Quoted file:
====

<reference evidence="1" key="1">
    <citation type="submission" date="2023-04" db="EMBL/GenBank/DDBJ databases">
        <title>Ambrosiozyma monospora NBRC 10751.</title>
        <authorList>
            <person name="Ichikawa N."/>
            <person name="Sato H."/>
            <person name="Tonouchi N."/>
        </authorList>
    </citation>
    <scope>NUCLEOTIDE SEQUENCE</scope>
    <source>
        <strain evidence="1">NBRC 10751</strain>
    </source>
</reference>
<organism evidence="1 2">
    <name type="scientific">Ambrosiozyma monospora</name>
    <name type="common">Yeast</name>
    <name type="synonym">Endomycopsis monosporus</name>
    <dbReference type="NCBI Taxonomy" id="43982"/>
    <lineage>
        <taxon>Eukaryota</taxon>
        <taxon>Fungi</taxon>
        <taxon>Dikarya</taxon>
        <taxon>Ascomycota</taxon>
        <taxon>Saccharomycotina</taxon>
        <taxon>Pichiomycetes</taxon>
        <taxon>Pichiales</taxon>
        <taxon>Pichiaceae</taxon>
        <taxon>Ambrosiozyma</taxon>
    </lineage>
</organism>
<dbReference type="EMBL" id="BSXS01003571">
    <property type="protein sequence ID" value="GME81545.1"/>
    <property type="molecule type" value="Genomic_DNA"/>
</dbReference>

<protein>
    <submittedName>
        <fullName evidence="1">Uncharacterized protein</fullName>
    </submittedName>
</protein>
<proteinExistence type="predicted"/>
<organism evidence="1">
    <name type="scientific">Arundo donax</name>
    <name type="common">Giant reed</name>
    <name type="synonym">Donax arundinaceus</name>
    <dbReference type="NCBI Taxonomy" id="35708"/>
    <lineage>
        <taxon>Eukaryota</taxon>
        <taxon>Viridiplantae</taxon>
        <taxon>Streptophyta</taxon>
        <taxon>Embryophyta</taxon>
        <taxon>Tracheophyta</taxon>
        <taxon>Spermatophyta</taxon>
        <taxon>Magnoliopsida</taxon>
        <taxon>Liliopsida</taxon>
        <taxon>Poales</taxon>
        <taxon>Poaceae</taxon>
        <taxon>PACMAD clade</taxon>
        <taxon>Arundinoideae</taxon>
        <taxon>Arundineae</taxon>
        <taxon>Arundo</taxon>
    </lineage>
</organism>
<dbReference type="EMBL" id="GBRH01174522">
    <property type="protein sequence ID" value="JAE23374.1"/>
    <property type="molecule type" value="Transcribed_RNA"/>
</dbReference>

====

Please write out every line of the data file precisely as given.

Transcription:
<reference evidence="1" key="1">
    <citation type="submission" date="2023-04" db="EMBL/GenBank/DDBJ databases">
        <title>Ambrosiozyma monospora NBRC 10751.</title>
        <authorList>
            <person name="Ichikawa N."/>
            <person name="Sato H."/>
            <person name="Tonouchi N."/>
        </authorList>
    </citation>
    <scope>NUCLEOTIDE SEQUENCE</scope>
    <source>
        <strain evidence="1">NBRC 10751</strain>
    </source>
</reference>
<organism evidence="1 2">
    <name type="scientific">Ambrosiozyma monospora</name>
    <name type="common">Yeast</name>
    <name type="synonym">Endomycopsis monosporus</name>
    <dbReference type="NCBI Taxonomy" id="43982"/>
    <lineage>
        <taxon>Eukaryota</taxon>
        <taxon>Fungi</taxon>
        <taxon>Dikarya</taxon>
        <taxon>Ascomycota</taxon>
        <taxon>Saccharomycotina</taxon>
        <taxon>Pichiomycetes</taxon>
        <taxon>Pichiales</taxon>
        <taxon>Pichiaceae</taxon>
        <taxon>Ambrosiozyma</taxon>
    </lineage>
</organism>
<dbReference type="EMBL" id="BSXS01003571">
    <property type="protein sequence ID" value="GME81545.1"/>
    <property type="molecule type" value="Genomic_DNA"/>
</dbReference>

<protein>
    <submittedName>
        <fullName evidence="1">Uncharacterized protein</fullName>
    </submittedName>
</protein>
<proteinExistence type="predicted"/>
<organism evidence="1">
    <name type="scientific">Arundo donax</name>
    <name type="common">Giant reed</name>
    <name type="synonym">Donax arundinaceus</name>
    <dbReference type="NCBI Taxonomy" id="35708"/>
    <lineage>
        <taxon>Eukaryota</taxon>
        <taxon>Viridiplantae</taxon>
        <taxon>Streptophyta</taxon>
        <taxon>Embryophyta</taxon>
        <taxon>Tracheophyta</taxon>
        <taxon>Spermatophyta</taxon>
        <taxon>Magnoliopsida</taxon>
        <taxon>Liliopsida</taxon>
        <taxon>Poales</taxon>
        <taxon>Poaceae</taxon>
        <taxon>PACMAD clade</taxon>
        <taxon>Arundinoideae</taxon>
        <taxon>Arundineae</taxon>
        <taxon>Arundo</taxon>
    </lineage>
</organism>
<dbReference type="EMBL" id="GBRH01174522">
    <property type="protein sequence ID" value="JAE23374.1"/>
    <property type="molecule type" value="Transcribed_RNA"/>
</dbReference>